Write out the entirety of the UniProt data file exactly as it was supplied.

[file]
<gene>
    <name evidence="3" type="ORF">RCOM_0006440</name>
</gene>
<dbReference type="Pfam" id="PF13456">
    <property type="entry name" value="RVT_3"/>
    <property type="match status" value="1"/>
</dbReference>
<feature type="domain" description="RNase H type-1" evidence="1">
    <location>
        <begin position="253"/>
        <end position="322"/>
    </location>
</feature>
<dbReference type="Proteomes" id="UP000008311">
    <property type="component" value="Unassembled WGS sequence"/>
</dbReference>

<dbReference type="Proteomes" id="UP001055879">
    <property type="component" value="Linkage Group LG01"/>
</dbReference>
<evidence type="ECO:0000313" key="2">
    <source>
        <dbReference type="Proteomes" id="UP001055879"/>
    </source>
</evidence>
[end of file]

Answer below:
<gene>
    <name evidence="3" type="ORF">RCOM_0006440</name>
</gene>
<dbReference type="Pfam" id="PF13456">
    <property type="entry name" value="RVT_3"/>
    <property type="match status" value="1"/>
</dbReference>
<feature type="domain" description="RNase H type-1" evidence="1">
    <location>
        <begin position="253"/>
        <end position="322"/>
    </location>
</feature>
<dbReference type="Proteomes" id="UP000008311">
    <property type="component" value="Unassembled WGS sequence"/>
</dbReference>

<dbReference type="Proteomes" id="UP001055879">
    <property type="component" value="Linkage Group LG01"/>
</dbReference>
<evidence type="ECO:0000313" key="2">
    <source>
        <dbReference type="Proteomes" id="UP001055879"/>
    </source>
</evidence>